Treasure hunt: taking a swing at golf collectibles.

AuthorNameth, Louise

While most golf memorabilia--even recent Tiger Woods autographs--are collectible, aficionados relish finding rare clubs and balls that date back to the mid-1800s. Older "feather" golf balls bearing a manufacturer's mark are usually more valuable than those without a mark. Golf balls made of gutta-percha, known as "gutty" balls to collectors, can easily sell for $100 apiece and wooden shaft golf clubs can be worth several thousand dollars in the right market. Of concern are reproductions, especially golf balls imitating l800s models, that have infiltrated the secondary market. There's a lot to consider and learn, so it's wise to study up before starting a golf memorabilia collection and to buy from a knowledgeable dealer.

Did you know that King James II took the drastic measure of banning golf as a sport in l457? He actually feared the practice of regular golfing would interfere with developing archery skills, the main form of conducting warfare during that time. Fortunately, for those who love the game as well as with collecting, The Scottish Golf Society reports their ancestors largely ignored the ban and continued to play. On March 17, 1744, a few golf masters formed the first club, the Company of Gentlemen Golfers, and the rest is history.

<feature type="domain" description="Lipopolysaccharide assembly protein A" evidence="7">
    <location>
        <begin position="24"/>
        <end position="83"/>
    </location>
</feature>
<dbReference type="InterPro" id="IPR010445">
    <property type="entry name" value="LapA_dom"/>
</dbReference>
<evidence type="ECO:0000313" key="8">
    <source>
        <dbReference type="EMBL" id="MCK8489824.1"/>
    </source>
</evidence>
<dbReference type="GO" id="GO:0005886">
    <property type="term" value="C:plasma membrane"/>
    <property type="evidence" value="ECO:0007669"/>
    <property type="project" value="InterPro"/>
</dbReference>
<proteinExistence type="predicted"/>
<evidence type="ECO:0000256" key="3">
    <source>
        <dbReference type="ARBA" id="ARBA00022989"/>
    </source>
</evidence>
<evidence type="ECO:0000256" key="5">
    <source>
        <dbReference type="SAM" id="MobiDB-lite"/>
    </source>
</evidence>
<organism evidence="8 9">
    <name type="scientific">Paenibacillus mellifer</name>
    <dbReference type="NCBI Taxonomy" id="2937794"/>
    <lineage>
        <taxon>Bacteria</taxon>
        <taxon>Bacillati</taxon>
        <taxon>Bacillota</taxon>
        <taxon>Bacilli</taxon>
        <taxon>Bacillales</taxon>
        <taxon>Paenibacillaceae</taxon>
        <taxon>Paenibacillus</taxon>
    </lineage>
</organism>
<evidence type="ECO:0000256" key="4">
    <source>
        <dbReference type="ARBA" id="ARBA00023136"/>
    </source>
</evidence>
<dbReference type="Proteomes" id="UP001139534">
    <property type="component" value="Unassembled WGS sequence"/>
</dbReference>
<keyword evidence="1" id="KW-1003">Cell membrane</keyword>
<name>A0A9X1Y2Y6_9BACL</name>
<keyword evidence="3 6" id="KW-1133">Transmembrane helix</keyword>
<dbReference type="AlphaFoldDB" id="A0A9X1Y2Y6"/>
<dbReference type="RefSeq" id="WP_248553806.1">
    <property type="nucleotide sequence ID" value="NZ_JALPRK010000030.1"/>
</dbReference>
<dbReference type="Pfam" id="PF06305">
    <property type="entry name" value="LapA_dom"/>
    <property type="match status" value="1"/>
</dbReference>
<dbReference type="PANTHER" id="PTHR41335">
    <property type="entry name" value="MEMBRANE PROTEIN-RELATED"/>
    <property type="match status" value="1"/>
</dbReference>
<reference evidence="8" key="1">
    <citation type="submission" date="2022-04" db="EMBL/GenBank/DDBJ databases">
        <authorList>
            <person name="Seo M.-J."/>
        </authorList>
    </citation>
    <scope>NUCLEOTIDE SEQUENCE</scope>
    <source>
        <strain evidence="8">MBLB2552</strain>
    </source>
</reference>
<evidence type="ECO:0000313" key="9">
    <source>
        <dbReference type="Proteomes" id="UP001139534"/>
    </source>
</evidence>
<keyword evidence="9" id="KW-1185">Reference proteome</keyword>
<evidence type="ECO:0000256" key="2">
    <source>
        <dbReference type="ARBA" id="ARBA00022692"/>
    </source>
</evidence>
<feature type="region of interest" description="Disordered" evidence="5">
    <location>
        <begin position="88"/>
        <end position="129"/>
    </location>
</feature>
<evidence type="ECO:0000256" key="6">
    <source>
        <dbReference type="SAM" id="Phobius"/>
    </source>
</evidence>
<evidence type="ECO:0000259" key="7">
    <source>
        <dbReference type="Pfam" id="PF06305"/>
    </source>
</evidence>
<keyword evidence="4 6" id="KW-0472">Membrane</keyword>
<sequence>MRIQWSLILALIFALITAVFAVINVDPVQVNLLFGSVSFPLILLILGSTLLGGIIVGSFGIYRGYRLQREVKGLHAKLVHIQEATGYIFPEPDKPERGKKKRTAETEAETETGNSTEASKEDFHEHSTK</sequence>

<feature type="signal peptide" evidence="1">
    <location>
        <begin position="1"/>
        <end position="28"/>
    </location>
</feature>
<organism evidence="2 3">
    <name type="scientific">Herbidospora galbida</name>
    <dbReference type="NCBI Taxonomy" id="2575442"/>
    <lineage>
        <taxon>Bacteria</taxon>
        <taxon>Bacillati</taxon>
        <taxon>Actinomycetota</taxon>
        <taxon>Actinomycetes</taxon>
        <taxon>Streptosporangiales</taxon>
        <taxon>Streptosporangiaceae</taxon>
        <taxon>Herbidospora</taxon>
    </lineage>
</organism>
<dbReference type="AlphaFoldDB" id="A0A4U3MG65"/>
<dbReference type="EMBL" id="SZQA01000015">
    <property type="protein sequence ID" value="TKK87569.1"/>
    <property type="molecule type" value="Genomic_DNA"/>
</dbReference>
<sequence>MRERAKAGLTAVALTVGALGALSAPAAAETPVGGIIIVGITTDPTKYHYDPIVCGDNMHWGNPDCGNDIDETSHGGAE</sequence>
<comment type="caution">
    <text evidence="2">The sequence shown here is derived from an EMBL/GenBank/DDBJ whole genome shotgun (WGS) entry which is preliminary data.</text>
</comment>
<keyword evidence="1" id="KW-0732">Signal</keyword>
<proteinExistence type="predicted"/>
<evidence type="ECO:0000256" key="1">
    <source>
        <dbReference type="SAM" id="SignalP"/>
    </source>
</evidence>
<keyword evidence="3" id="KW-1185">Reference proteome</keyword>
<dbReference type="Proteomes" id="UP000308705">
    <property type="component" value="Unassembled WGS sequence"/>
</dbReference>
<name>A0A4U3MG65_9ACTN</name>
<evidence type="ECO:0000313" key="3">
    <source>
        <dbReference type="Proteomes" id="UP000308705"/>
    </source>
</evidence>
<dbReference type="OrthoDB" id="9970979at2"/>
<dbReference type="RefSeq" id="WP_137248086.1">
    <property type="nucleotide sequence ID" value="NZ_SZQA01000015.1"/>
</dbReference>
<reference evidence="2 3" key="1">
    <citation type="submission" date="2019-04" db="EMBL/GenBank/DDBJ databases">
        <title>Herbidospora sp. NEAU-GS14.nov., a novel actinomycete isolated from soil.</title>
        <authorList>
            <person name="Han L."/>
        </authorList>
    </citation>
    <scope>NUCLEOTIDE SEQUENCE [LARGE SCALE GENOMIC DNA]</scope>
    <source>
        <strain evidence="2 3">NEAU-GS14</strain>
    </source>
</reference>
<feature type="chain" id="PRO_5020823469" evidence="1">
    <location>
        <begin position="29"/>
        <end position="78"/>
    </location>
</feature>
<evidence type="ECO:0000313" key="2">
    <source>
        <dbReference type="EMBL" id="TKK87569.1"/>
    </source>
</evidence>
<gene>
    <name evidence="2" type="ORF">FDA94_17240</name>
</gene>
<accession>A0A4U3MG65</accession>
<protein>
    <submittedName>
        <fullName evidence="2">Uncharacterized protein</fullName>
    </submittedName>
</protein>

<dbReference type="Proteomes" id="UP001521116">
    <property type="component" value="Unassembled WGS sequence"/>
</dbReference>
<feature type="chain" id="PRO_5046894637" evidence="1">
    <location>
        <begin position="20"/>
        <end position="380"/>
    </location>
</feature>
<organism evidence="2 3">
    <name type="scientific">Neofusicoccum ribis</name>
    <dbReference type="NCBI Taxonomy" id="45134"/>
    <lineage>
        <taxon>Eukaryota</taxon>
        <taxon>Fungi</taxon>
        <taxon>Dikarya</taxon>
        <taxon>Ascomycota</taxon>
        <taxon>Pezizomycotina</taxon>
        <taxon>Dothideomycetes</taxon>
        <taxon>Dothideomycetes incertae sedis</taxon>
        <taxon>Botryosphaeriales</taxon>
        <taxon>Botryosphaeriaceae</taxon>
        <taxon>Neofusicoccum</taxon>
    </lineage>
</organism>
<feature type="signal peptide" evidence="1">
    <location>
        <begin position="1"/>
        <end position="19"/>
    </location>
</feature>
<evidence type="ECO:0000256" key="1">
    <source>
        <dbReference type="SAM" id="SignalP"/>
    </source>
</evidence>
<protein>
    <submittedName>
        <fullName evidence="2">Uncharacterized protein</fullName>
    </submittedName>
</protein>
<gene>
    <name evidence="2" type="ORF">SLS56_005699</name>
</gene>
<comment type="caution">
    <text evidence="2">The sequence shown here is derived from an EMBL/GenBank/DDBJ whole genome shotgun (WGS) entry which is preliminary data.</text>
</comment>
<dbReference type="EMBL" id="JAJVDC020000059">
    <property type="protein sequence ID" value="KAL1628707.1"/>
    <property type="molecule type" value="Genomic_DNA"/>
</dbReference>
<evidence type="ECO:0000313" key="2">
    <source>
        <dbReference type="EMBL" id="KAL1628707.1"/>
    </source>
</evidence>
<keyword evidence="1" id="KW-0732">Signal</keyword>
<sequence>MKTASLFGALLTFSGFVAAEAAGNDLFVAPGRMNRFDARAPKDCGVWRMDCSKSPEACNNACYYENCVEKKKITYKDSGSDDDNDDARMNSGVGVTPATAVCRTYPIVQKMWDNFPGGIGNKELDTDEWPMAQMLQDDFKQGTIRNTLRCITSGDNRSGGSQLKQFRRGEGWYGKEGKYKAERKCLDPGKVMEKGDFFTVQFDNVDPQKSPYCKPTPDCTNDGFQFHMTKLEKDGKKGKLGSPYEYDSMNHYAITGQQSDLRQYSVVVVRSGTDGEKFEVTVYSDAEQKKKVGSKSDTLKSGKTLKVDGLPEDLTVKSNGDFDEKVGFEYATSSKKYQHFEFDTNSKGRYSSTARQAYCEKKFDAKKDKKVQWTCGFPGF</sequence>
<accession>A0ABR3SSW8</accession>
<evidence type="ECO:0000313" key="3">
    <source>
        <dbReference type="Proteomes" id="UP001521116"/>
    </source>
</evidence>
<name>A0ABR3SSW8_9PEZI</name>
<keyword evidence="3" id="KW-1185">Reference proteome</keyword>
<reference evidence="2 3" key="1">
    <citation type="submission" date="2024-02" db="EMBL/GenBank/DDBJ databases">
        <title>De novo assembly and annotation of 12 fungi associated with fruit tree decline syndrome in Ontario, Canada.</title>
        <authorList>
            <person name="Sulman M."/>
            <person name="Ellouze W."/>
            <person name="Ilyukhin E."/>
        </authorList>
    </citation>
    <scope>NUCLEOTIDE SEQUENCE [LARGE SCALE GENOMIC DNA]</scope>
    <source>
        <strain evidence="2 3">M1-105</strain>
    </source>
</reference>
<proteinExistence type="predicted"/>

The oldest golf balls, known as feather balls, were used for several hundred years into the l850s. These balls featured leather cases actually stuffed with feathers, according to the Collector's Encyclopedia of Golf Collectibles by John M. Olman. According to Olman, although feathers are normally thought of as being soft, filling a ball with enough feathers to fill a top hat makes it quite hard. Feather balls with a manufacturer's mark are most desirable and can be worth hundreds or even thousands to the right collector. Even those without a maker's mark will easily bring more than $500.

A new type of golf ball, known as a "gutty" by collectors, was developed around l848. These balls were made of gutta-percha, a hard rubbery substance molded from a milky juice obtained from trees. Although they were widely used from the l800s through about l910, not many of these true antiques remain on the market today. Some collectors may pay at least $100 to own a "gutty," while others focus on collecting celebrity balls in online marketplaces such as eBay.

Most popular among today's collectors are wooden shaft golf clubs, which were manufactured through the 1930s. Prices for these can run as high as several...

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